USAF portrayed the problem as temporary. Peters, Zettler, and Gen. John W. Handy, vice chief of staff, personally promised to rebalance the workload distribution and ensure additional waivers would not be needed in the future.
Criticism From Within
In March 2000, only two months later, the issue flared anew. At a hearing of the Senate Armed Services Committee’s readiness subcommittee, Inhofe produced memos by senior Air Force logisticians indicating that they and top service acquisition officials were in fundamental disagreement about how to manage depot workloads.
In a Feb. 16, 2000, memo, Brig. Gen. Stanley A. Sieg, then Air Force Materiel Command’s director of logistics, expressed concern about future compliance with the 50/50 rule. Failure to meet the 50/50 requirement, wrote Sieg, was not a mere quirk but was the logical outcome of DoD and USAF acquisition practices.
“[T]hese ‘bridge’ contracts merely represent a symptom of a much larger problem and should not be the only justification to support the Air Force’s waiver,” he wrote. “The problem is much larger.” In a handwritten note on the memo, Sieg added, “I am concerned that Secretary Peters has an impression that FY ’01 will not be a problem. It will be.”
The lawmakers already were wary of the Air Force’s intense focus on outsourcing practices, Johnson said, and the memo served only to increase their concerns. Under questioning from Inhofe, Peters assured the panel, “The integrated process that General Ryan and I have put in place is specifically intended to stop willy-nilly migration to the private sector. We understand the 50/50 requirement.”
During the March 3 hearing, Peters conceded that service acquisition officials sometimes acted on their own, making critical maintenance decisions without consulting the logisticians.
“I am concerned, as you are, about a tendency in the acquisition community to go to outside maintenance,” he said. “That is fundamentally inconsistent with management to [meet the] 50/50 [requirements].”
Peters assured lawmakers that USAF was working to integrate input from both communities when making decisions that could affect weapon system maintenance plans.
An integrated process is necessary because the actions of one group spill over into what the other views as its mission. Early in the life cycle of a weapon system, acquisition officials choose a strategy for development and procurement. Such decisions, though they do not specifically deal with maintenance, can later dictate maintenance options and cost. Because up to 80 percent of a system’s life-cycle costs are associated with maintenance, service logisticians feel their input is valuable during design and manufacture of a weapon system.
To better fuse the expertise of both communities, USAF employs the newly codified Source of Repair Assignment Process. Ronald D. Baty, head of AFMC’s depot maintenance division, said SORAP weighs contractor and government repair options and, after taking 50/50 rules into account, leads to a decision about workload assignment.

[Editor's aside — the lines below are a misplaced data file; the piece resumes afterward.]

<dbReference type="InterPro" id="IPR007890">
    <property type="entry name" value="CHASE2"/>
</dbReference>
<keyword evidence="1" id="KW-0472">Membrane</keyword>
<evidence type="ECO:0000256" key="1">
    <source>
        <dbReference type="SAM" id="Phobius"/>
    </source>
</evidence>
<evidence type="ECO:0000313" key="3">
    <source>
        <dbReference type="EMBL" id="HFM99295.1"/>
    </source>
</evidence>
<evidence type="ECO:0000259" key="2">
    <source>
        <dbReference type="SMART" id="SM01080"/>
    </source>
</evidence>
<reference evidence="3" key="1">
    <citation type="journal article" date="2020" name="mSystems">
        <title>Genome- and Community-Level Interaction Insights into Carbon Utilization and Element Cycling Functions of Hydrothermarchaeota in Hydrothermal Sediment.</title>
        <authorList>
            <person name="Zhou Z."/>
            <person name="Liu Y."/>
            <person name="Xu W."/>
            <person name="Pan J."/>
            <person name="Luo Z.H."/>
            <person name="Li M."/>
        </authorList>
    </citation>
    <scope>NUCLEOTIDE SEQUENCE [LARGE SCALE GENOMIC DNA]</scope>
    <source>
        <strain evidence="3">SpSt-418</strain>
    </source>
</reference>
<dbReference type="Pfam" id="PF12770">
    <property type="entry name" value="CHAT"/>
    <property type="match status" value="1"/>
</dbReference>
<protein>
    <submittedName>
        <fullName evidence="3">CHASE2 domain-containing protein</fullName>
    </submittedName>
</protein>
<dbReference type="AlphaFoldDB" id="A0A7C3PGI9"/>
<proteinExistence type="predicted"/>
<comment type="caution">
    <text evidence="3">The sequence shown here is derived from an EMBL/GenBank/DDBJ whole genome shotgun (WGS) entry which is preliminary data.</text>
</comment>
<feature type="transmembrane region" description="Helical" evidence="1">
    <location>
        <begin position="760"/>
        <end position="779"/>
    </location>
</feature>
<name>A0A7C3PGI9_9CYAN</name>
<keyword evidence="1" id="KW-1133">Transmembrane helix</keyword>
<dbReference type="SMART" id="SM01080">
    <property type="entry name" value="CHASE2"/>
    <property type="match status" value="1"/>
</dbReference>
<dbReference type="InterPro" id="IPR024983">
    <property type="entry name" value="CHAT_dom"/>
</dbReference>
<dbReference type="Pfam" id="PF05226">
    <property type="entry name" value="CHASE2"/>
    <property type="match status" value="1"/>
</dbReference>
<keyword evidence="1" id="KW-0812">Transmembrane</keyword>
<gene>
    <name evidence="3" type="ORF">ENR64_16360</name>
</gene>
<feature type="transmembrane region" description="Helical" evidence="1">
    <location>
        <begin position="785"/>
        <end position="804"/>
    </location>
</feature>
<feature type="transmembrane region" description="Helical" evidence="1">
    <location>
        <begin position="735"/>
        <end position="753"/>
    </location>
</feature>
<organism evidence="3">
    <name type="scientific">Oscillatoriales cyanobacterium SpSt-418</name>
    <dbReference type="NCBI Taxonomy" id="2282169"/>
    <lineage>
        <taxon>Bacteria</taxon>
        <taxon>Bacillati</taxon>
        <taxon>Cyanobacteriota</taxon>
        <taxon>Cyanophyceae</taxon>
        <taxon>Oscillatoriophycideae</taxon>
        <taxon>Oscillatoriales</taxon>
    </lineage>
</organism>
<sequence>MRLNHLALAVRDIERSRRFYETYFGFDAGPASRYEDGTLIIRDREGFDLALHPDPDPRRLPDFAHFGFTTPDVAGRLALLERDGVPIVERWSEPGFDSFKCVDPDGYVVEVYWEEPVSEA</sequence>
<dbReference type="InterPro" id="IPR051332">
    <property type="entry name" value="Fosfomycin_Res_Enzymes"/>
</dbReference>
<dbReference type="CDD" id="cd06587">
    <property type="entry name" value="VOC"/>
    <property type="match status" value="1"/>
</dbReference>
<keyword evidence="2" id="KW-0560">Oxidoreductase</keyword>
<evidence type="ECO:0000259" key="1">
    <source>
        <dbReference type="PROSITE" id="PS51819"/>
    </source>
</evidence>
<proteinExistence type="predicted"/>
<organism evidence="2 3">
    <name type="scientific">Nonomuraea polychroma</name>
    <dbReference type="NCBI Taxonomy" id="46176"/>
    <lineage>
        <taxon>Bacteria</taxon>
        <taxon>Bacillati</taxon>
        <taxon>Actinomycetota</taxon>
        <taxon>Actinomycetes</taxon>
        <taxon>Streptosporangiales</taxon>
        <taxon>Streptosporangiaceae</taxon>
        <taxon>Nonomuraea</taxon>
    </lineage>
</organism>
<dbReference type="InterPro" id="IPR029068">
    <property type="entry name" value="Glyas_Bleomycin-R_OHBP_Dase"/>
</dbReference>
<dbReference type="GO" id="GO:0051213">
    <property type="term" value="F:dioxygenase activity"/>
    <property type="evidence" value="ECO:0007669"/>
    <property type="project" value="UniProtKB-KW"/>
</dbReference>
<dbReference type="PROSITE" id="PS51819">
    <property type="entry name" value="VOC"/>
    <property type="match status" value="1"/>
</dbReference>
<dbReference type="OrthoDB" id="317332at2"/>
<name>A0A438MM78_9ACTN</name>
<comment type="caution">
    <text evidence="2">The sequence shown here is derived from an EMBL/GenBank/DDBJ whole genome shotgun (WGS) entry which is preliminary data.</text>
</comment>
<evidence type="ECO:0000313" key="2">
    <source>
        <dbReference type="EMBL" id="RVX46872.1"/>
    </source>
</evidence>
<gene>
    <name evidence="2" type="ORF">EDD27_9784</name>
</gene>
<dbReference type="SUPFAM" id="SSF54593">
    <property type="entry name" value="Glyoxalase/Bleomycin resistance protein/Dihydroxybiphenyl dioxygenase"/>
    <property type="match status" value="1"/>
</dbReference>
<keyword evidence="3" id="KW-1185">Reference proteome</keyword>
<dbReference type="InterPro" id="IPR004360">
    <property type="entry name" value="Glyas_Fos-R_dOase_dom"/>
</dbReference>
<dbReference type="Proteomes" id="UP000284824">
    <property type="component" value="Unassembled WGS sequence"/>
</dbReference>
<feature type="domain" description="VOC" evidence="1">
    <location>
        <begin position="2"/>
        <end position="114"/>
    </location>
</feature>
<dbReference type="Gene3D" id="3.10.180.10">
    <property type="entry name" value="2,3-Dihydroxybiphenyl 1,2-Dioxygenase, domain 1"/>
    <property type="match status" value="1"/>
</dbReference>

Baty acknowledges that recent SORAP decisions have resulted in several lucrative contract awards to private contractors.
Focus Turns to Outsourcing
Additionally, the Air Force’s acquisition officials have lately embraced a new, and some say innovative, outsourcing concept called Total System Performance Responsibility.
TSPR marks a major break with prior practice. Dunn noted that in the past, when an aircraft was produced, the Air Force would turn from the prime contractor and manage the equipment manufacturers directly. Formation of program offices helped in this task, but managment of individual parts was scattered throughout dozens of Air Force and DoD agencies.
Keeping Team Together
With TSPR, said Dunn, “We keep [together] the team that was created in production. … The government can manage the vendor instead of trying to manage all those pieces.”
Dunn said TSPR has become popular because it promises to reduce depot infrastructure. Under TSPR arrangements, contractor profits are linked to total life-cycle performance of a system. The TSPR arrangements often are struck early in a system’s life, forming a long-term governmentcontractor partnership, Dunn added.
Similar concepts include Total System Support Responsibility for support of the E-8C Joint STARS radar aircraft, Flexible Sustainment for support of the C-17 aircraft, and Virtual Prime Vendor for management of parts.
Although these arrangements have promise, Dunn said the service must pay special attention to the performance parameters of its contracts to ensure warfighter support. Last March, Dunn said two Virtual Prime Vendor contracts produced disappointing results because performance metrics were not properly identified. These contracts were with Hamilton Standard for C-130 propeller work and Lockheed Martin for C-5 depot support.
“Frankly, we have not been pleased with either,” Dunn said. “The reason is partly because they weren’t set up right. They weren’t long-term partnerships.”
On the other hand, USAF hails its TSPR agreement with Lockheed Martin for F-117 support, calling it highly successful. Under that arrangement, about 90 percent of F-117 support dollars go to Lockheed for management of system technological support, avionics system sustainment, reliability maintenance, aircraft flight manuals, and item management. The Air Force projects a savings of at least $170 million over eight years. Additionally, USAF trimmed its oversight personnel ranks from 226 to 55, and the F-117 maintains a mission capable rate of 83 percent.
TSPR is not without controversy. Goddard, the former Air Logistics Center commander, said logisticians are concerned about long-term effects of TSPR.
“The part of TSPR that makes me uncomfortable is the fact that it is sole-source; there is no competition,” he noted. “There are those who would say the competition is at the subvendor level. I certainly don’t think that [kind of competition] is significant. … I believe TSPR really does walk away, to a degree, from the concept of competition.”
TSPR contracts are long term. Because work won’t often be recompeted, the contractor’s incentive to innovate-as well as a would-be competitor’s drive to challenge a prime-could vanish. Skeptics warn that this concern also applies to a prime’s motivation to contain costs.